Meet the Data Brokers Who Help Corporations Sell Your Digital Life

They know what you did last summer.

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Serving (up) the single ladies

Datalogix tracks the spending habits of more than 110 million households using sources such as store loyalty cards. It partners with Twitter and Facebook to assess whether groups of users buy the cooking gear or brand of shampoo advertised on their social-media pages. Datalogix doesn’t know that a certain Mother Jones journalist bought a quart of Ben & Jerry’s Chocolate Therapy after changing her Facebook status back to “single,” but it can help determine whether a targeted group of twentysomething professional women who left relationships bought that ice cream.

Opt out? You can do so on the company’s website, but the request takes 30 days to process and each household member must opt out separately.

Companies that sell similar info: Acxiom, Epsilon, BlueKai, V12 Group
 

Dude, where’s my car?

TLO, a “background research” company, uses technology that scans and reads license plates collected by cameras mounted on parking garages, roads, and bridges from coast to coast. The company claims to have collated more than 1 billion time-stamped reports containing photographs and specific locations of vehicles, which TLO markets to law enforcement agencies, law firms, and data brokers.

Opt out? Not unless you can limit your driving to dirt roads.

Companies that sell similar info: MVTRAC, Vigilant Solutions
 

Cheap credit scores and…Baby Einstein videos?

With credit reports on at least 299 million consumers, Experian doesn’t just hold the key to whether you’ll get a car loan or home mortgage: It also sells “life-event” data to advertisers, marketing a database that is “updated weekly with the names of expectant parents and families with newborns,” and new homeowners, among other information.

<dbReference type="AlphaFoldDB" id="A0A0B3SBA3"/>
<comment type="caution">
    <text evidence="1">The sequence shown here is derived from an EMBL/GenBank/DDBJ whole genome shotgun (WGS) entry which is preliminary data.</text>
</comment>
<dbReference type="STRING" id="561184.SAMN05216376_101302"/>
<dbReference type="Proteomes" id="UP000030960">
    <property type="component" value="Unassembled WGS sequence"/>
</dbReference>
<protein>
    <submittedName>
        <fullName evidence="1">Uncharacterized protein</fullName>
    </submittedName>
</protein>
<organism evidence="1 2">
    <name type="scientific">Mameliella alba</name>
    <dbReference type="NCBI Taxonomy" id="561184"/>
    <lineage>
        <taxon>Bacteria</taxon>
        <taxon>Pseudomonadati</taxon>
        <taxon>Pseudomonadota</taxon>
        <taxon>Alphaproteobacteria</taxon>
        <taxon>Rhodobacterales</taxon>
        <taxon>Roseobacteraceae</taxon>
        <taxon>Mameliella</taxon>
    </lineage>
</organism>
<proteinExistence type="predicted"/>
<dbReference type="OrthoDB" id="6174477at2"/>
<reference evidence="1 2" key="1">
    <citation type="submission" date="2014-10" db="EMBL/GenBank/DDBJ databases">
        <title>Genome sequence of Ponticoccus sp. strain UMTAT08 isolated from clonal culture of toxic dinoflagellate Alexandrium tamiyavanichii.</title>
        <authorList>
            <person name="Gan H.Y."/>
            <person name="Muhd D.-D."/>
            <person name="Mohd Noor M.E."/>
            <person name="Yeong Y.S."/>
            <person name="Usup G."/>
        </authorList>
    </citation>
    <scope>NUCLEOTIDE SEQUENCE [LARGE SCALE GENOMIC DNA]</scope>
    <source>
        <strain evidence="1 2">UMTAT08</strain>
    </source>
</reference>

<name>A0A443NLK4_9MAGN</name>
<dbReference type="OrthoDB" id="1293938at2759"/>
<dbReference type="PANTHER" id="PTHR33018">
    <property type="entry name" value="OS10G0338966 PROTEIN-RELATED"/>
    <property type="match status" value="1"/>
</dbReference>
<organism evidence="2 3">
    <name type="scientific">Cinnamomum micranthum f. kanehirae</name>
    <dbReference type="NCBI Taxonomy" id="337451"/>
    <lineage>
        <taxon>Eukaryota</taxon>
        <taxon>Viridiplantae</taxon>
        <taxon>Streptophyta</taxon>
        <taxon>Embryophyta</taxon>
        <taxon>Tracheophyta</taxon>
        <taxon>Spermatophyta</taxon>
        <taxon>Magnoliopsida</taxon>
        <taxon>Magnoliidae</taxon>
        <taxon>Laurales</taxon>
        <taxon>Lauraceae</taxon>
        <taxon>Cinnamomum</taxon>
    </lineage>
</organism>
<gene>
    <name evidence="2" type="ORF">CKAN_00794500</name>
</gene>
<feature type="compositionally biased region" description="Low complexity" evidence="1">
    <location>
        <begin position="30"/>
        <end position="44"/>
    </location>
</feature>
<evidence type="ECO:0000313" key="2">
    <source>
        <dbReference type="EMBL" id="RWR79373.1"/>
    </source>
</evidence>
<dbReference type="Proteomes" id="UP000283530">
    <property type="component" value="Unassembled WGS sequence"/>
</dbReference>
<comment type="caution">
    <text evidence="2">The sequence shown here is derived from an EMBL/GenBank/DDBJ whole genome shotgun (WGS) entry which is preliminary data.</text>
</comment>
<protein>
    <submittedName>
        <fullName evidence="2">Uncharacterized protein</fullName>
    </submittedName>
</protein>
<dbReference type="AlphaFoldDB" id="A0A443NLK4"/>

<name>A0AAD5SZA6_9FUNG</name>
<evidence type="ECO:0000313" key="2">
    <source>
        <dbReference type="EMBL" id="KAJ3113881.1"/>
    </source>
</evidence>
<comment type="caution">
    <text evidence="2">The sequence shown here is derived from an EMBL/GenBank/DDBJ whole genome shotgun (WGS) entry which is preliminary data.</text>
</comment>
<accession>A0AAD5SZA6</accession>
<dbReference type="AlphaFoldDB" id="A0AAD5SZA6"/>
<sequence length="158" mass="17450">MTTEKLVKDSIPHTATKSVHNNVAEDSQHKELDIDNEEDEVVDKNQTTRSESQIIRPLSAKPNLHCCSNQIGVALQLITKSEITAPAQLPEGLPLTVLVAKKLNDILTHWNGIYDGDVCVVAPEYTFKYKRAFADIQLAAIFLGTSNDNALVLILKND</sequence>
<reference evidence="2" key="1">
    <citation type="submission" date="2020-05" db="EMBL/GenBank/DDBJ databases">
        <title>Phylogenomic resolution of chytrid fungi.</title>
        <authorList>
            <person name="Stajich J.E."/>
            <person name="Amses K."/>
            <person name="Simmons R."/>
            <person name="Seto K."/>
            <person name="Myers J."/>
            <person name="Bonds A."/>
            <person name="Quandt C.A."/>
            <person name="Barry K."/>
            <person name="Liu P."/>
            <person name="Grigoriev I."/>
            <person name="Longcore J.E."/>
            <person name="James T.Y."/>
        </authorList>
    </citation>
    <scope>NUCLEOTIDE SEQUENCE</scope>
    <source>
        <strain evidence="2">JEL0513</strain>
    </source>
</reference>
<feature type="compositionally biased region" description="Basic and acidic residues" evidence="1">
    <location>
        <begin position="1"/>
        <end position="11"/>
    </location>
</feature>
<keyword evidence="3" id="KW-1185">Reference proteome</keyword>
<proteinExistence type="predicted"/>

Opt out? Experian allows users to opt out online or by phone but notes that “will not eliminate all targeted advertising.”

Companies that sell similar info: Equifax, TransUnion
 

Location is everything

As you surf the web, Neustar uses your computer’s IP address to determine your area code, postal code, time zone, whether you’re at home or at work, and whether you’re using your phone. They then sell this data to companies that point ads at you: “Want to meet singles in Washington, DC?”

Opt out? You can do so on Neu­star’s site, although you’ll have to do it again each time you switch browsers or get a new computer.

Companies that sell similar info: MaxMind, Digital Envoy
 

Background checks on steroids

You’ve seen Intelius’ ads if you’ve ever Googled your eighth-grade crush. The company sells data using more than 20 billion records on individuals, including bankruptcies, arrests, and address histories, mostly culled from public records such as driver’s license databases and court documents. Intelius also collects relevant content from “blogs or social networking sites.”

Opt out? You’ll need to send a state-issued ID card or driver’s license via fax or US mail, and wait 7 to 14 days.

Companies that sell similar info: Spokeo, PeopleFinders, BeenVerified.com

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We've never been very good at being conservative.

And usually, that serves us well in doing the ambitious, hard-hitting journalism that you turn to Mother Jones for. But it also means we can't afford to come up short when it comes to scratching together the funds it takes to keep our team firing on all cylinders, and the truth is, we finished our budgeting cycle on June 30 about $100,000 short of our online goal.

This is no time to come up short. It's time to fight like hell, as our namesake would tell us to do, for a democracy where minority rule cannot impose an extreme agenda, where facts matter, and where accountability has a chance at the polls and in the press. If you value our reporting and you can right now, please help us dig out of the $100,000 hole we're starting our new budgeting cycle in with an always-needed and always-appreciated donation today.

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